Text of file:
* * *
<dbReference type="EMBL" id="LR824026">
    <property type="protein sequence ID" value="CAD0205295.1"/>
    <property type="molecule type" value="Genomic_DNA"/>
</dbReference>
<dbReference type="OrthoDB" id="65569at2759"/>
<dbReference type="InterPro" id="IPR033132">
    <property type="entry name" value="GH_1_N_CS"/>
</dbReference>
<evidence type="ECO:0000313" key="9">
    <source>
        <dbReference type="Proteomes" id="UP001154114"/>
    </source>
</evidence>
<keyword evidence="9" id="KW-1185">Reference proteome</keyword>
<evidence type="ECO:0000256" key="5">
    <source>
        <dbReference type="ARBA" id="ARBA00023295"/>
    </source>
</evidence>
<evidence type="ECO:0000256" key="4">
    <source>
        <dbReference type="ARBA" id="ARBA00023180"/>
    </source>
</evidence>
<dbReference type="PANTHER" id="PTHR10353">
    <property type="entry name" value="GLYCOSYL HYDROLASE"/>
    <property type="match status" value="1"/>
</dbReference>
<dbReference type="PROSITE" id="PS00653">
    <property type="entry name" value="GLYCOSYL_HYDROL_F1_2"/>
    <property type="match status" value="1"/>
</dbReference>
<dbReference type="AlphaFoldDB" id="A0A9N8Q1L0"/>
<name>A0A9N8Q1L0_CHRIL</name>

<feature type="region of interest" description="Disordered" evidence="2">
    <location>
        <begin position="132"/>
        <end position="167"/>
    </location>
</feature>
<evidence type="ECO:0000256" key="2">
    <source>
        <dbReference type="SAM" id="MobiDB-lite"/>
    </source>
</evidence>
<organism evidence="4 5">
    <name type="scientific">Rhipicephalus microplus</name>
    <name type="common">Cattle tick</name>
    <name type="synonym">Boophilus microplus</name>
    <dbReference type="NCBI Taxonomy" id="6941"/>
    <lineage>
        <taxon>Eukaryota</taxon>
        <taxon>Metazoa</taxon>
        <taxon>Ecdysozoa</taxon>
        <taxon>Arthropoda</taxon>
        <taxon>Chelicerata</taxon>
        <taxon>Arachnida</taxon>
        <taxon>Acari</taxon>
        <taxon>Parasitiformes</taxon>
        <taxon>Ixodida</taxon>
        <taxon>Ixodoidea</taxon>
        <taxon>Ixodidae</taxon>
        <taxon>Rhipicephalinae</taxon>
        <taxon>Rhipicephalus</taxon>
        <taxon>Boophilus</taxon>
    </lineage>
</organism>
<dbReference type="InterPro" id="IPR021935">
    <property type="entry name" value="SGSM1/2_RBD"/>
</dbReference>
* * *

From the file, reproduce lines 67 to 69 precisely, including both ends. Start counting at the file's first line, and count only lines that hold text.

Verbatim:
</organism>
<dbReference type="InterPro" id="IPR021935">
    <property type="entry name" value="SGSM1/2_RBD"/>